Monday, May 27, 2019

Steredenn - Binary Stars (Playstation 4)

Horizontal
Checkpoints OFF
1 Difficulty level
7 Stages (loopable)
Ship speed fixed, selectable at start
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Developed by Pixelnest Studio / Plug in Digital
Published by Strictly Limited Games in 2018


Steredenn - Binary Stars is the expanded revision of a digital game called Steredenn. First released digitally for several platforms, it soon received a limited print run for the Playstation 4. The game preserves the overblown pixelly graphical style of the original title and adds new ships, weapons and modes, keeping the aspect that distinguished it from its brethren: the roguelike gameplay. I confess I'd never really come close to the style ~ or the term itself ~ until now, probably because it is so rarely done in the shmup genre.

One of the fears I had before embarking on this game was the dreadful prospect of having to grind my way towards a playable situation. Fortunately that's not the case. Everything you need to achieve victory is supposed to be granted in each and every run, which ends when the last energy bit is gone with absolutely no continues allowed. Players (re)actions depend on very random factors that affect the spawning, placement and behavior of enemies as well as the selection of power-ups that come along the way. In essence, no run is like the next. That's one of the cornerstones of the roguelike approach originated in RPGs, the genre that actually gave birth to this very specific branch in video game design.

The graphical style in Sterendenn - Binary Stars is definitely an acquired taste, and my feeling is that the emphasis on foreground action kinda diverts the attention (on purpose) from the simplistic design of the backgrounds. That shaking effect when anything explodes can be toned up/down or eliminated in the options, which also allow the activation of a switch called "Cinema" that completely removes the HUD (beware, I did it by accident once and thought the game was bugged!). If the graphics aren't your cup of tea, chances are you'll feel a little better about the energetic, rock-driven soundtrack that certainly pumps things up a notch.


Trailer for Steredenn - Binary Stars
(courtesy of YouTube user and developer Pixelnest Studio)

After the federation mothership is obliterated you dart into your mission all by yourself, shooting your basic default weapon with button ×. Cargo ships pass by every once in a while, bringing new random weapons that can be collected with the Δ button. There are only two slots available for them, so if you want to take a new weapon you'll have to relinquish one of your ocuppied slots. Selecting the weapon to use (or to be exchanged for a new one) is done with buttons □ or L2. Finally, each ship has a particular special ability triggered with buttons ○ or L1. Tempest is the name of the default ship, and its default special move is a short-range melee attack.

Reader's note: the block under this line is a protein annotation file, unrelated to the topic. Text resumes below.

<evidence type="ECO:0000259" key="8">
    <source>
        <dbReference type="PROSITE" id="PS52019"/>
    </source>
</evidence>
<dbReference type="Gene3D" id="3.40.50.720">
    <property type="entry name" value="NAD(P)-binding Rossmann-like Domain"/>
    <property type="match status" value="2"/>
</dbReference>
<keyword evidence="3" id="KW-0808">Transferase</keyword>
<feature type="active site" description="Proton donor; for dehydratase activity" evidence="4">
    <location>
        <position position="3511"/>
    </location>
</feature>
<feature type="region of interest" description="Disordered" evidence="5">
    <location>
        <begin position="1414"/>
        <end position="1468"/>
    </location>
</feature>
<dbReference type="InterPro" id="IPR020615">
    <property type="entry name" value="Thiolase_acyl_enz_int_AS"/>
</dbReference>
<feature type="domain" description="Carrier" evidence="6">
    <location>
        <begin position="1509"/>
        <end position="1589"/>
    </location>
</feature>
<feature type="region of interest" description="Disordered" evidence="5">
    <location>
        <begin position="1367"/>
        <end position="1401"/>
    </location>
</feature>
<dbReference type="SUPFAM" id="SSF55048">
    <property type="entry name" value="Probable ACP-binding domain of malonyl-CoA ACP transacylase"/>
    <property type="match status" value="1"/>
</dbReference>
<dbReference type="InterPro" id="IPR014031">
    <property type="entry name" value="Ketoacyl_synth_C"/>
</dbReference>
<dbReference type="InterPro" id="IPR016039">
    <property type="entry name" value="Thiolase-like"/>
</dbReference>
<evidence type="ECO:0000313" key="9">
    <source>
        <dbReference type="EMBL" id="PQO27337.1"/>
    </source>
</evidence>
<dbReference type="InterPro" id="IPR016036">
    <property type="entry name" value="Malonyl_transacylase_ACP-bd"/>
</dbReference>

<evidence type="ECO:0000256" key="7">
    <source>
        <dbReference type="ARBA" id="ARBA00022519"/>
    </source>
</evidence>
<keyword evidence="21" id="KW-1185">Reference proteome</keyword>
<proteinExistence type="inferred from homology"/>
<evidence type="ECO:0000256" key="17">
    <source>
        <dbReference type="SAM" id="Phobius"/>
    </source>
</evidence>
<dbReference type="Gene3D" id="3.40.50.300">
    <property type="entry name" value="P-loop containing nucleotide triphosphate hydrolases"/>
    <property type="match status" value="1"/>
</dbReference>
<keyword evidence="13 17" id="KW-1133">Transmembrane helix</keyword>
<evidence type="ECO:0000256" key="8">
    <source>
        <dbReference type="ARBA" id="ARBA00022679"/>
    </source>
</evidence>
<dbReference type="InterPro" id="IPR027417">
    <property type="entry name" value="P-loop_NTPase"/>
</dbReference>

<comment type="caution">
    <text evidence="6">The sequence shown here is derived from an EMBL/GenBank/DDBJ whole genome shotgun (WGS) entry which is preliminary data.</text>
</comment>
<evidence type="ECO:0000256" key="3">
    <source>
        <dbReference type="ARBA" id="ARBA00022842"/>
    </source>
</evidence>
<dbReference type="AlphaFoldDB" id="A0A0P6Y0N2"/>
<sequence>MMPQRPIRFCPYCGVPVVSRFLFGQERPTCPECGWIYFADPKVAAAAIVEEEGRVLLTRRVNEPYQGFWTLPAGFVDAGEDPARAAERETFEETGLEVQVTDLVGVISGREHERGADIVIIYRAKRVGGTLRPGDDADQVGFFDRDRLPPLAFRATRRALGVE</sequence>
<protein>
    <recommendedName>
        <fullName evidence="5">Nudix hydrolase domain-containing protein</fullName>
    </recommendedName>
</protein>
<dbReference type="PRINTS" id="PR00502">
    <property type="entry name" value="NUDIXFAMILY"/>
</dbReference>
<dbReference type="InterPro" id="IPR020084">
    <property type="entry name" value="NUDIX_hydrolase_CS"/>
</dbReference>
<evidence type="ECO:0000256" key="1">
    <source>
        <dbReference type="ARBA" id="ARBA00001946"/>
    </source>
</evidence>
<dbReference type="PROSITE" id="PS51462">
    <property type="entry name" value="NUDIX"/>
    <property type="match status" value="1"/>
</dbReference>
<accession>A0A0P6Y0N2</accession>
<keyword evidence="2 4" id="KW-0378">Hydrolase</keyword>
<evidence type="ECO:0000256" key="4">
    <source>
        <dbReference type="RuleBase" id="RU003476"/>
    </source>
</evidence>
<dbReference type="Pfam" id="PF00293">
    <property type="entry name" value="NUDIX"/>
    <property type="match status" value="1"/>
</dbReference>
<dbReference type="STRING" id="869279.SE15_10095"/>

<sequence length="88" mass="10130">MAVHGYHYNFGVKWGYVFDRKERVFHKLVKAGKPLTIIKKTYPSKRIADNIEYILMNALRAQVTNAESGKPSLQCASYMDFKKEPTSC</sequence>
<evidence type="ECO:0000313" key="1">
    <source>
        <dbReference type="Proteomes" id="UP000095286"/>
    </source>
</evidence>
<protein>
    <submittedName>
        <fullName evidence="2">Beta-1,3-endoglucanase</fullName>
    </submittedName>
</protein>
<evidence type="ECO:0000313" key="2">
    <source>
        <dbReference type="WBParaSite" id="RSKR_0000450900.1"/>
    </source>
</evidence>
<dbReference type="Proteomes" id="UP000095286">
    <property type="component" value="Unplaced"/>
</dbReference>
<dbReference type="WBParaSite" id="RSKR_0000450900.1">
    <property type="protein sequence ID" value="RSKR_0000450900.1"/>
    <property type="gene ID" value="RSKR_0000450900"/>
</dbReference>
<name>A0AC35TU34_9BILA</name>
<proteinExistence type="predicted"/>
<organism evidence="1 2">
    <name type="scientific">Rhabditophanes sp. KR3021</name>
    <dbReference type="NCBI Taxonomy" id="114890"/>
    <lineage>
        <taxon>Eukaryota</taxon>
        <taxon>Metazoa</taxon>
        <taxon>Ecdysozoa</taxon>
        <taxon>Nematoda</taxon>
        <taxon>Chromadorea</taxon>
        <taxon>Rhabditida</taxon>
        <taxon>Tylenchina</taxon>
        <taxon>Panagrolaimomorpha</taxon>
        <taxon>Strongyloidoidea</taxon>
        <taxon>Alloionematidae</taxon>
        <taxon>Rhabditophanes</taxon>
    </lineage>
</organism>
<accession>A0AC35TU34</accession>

There are more than 30 weapons in the game, of which only some will ever be available for use in any run. They are divided into categories that dictate the nature and use of most upgrades you'll come across in between stages after beating bosses. The main categories are bullet (yellow), energy (red), heavy (orange) and bots (purple), but you're also entitled to activate a couple of shield-like weapons and replace your special ability attacks. Weapon behavior varies greatly, so the only real advice to be given here is to try them all and see which ones work best for you in regard to power, reach, autofire, reload/burst mechanic, piercing ability and influence over ship speed. However, coming to terms with a certain assortment of favorite weapons is just one part of the general strategy, after all the choice of upgrades can make or break your chances at surviving the odds.

With each defeated boss any lost health during the stage is replenished and you're given the chance to activate one out of several random upgrades for attack, defense or scoring, as well as a few that provide influence on other gameplay factors. They all have some sort of self-explanatory text to guide you, but figuring them out does take a while nonetheless. Just like the weapon gallery, the amount of available upgrades is overwhelming at first and only becomes more natural after you've clocked a few hours with the game, eventually unlocking new ships and some extra game modes in the process. These new ships represent the most drastic change between different runs, to the point that the game becomes a completely different beast. The Specialist ship, for example, is only allowed to use bot weapon variations, whereas the Red Baron is given only two weapons besides its special ability. Moreover, some of the special abilities, such as the rocket circus from the Fortress ship, take a little time to recharge.